Both of the facilities have been certified by the state of N.C. as “Centers of Excellence,” and back in 2019, Chatham County was the recipient of the prestigious Ernest B. Messer Award — given to communities for excellence in the state addressing the needs of its elder citizens and one of the highest honors for a county’s commitment to its aging residents.

A multitude of other local, regional and state awards have also been bestowed upon the COA, and Streets himself has been recognized by the N.C. Coalition on Aging, the N.C. Senior Tar Heel Legislature, the N.C. Association on Aging, the N.C. Dept. of Health and Human Services, and two White House Conferences on Aging — among others — for his work.

“Dennis’s exemplary work in the field of aging has spanned decades, and we are so grateful for his leadership, passion, and commitment to serving Chatham County’s seniors and their families throughout the past eight years,” said Chatham County Manager Dan LaMontagne. “During the COVID-19 pandemic, Dennis and the Council on Aging staff and volunteers made critical adaptations to ensure that the needs of our most vulnerable residents continue to be met, and his impact on our entire community undoubtedly will last for many years.”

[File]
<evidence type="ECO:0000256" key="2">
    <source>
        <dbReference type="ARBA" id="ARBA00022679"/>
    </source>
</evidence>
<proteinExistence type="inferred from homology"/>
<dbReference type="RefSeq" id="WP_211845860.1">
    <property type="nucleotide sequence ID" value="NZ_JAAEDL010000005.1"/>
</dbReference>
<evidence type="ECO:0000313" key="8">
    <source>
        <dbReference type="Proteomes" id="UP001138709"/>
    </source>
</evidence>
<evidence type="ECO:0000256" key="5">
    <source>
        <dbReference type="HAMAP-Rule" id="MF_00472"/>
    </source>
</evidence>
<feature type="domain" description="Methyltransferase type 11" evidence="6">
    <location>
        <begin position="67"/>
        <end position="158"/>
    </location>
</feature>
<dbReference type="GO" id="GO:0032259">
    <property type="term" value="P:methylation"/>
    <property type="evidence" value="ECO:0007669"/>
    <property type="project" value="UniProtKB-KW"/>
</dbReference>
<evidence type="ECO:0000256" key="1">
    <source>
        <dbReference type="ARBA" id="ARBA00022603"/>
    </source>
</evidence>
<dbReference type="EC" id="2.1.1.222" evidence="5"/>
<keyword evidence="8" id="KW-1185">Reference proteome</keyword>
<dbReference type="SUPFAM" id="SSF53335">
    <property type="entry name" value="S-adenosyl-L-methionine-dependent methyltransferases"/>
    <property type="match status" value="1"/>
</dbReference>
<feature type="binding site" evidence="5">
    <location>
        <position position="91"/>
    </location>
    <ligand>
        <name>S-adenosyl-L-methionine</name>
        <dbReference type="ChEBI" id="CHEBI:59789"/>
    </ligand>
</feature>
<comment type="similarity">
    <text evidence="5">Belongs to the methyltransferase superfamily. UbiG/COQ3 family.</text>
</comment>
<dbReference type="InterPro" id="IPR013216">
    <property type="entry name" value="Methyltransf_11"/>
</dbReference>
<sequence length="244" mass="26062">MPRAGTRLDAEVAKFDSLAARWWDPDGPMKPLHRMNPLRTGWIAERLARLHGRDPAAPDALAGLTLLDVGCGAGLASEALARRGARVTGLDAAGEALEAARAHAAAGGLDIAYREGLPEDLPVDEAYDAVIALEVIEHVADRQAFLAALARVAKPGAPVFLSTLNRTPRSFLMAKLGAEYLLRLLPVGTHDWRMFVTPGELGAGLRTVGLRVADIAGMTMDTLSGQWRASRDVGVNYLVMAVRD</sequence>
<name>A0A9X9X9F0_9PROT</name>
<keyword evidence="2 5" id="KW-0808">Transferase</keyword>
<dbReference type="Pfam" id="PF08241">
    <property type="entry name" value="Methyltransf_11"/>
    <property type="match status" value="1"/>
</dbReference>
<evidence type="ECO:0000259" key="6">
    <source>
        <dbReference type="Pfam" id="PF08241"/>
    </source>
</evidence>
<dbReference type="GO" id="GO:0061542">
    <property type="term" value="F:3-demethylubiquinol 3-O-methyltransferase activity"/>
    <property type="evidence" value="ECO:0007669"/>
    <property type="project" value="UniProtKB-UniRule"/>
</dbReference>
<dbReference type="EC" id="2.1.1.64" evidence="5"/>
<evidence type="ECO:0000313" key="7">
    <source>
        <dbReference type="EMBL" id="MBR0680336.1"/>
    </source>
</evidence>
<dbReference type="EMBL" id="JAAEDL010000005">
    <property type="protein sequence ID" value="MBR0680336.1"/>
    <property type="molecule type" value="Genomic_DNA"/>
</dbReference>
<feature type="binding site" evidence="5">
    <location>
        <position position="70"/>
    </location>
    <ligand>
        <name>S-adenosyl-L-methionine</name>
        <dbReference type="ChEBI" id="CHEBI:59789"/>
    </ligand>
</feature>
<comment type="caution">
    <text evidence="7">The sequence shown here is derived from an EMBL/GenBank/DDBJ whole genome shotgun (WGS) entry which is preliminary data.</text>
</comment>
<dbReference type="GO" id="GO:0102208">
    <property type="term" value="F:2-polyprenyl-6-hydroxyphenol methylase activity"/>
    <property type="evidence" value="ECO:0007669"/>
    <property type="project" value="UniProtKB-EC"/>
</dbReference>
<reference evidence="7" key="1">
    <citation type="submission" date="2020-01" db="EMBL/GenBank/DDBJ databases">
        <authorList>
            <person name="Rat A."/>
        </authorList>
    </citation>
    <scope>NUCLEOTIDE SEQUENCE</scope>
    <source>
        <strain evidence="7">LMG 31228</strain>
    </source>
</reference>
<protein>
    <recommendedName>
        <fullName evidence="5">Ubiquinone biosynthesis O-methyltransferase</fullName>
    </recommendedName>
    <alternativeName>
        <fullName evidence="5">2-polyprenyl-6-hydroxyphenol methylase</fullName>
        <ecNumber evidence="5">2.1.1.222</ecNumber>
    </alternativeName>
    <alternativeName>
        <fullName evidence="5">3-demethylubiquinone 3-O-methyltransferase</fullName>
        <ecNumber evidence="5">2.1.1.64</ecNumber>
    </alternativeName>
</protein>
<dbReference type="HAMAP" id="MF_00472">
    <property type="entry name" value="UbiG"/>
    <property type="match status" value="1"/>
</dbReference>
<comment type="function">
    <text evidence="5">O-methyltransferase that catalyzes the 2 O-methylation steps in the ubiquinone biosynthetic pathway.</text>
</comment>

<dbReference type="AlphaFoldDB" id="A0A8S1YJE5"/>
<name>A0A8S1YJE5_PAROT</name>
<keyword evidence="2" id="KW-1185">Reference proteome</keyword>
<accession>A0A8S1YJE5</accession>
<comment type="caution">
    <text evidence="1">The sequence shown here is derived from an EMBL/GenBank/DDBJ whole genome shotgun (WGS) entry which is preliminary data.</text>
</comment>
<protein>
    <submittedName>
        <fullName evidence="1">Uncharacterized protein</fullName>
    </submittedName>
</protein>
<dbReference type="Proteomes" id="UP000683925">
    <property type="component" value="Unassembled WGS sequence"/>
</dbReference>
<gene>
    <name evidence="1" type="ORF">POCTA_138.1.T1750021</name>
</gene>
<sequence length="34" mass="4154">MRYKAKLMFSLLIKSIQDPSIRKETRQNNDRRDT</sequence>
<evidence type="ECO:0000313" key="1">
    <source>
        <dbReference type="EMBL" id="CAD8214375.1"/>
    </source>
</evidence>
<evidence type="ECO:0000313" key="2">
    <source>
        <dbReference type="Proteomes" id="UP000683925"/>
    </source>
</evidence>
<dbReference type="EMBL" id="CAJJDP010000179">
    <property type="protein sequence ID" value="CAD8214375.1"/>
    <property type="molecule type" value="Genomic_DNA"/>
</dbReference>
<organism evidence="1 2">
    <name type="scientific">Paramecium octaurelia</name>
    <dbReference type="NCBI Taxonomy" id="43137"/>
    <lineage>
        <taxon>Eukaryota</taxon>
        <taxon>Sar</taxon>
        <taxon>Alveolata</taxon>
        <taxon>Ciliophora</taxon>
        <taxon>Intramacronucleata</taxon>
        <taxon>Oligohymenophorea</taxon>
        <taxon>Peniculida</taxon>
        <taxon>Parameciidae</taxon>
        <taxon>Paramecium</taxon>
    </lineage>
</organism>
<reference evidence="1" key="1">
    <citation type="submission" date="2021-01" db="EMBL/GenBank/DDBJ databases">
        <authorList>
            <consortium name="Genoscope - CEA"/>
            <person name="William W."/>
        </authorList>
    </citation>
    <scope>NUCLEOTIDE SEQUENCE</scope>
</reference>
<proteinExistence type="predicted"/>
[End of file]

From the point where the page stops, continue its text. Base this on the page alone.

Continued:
No coursework at UNC

All that had its roots in Chatham County. Streets’ first exposure to his future home was moving here — he lived “in a trailer in the woods” his first two years — as an undergraduate student at UNC-Chapel Hill. His passion was in aging services and gerontology, but there was no related coursework at the time at UNC. Even in grad school, there was but a single sociology course related to the topic in the School of Public Health.

“And so I put a meeting notice in The Daily Tar Heel, the school newspaper, that if anybody was interested in aging, bring your lunch,” he said. “And we had five people on that first Wednesday. A year later, we had over 100 people from 20-some different disciplines. And those are still some of my best friends in the field today.”

Streets performed social research in the role of parish ministries to older people, began promoting the rights of nursing home residents, and attending meetings of hospice organizations to learn even more.

“It was just my passion,” he said, “and I’ve never regretted it.”

After his formal education ended, he worked for the Triangle J Council of Governments and the N.C. Division of Social Services before becoming the director of a massive long-term care facility in Guilford County. From there, Streets became coordinator of the UNC School of Social Work’s Center for Aging Research, and then left for what became an 18-year career as director of the Division of Aging and Adult Services for the N.C. Dept. of Health and Human Services — a position that would have served as the capstone for just about anyone’s career in the field.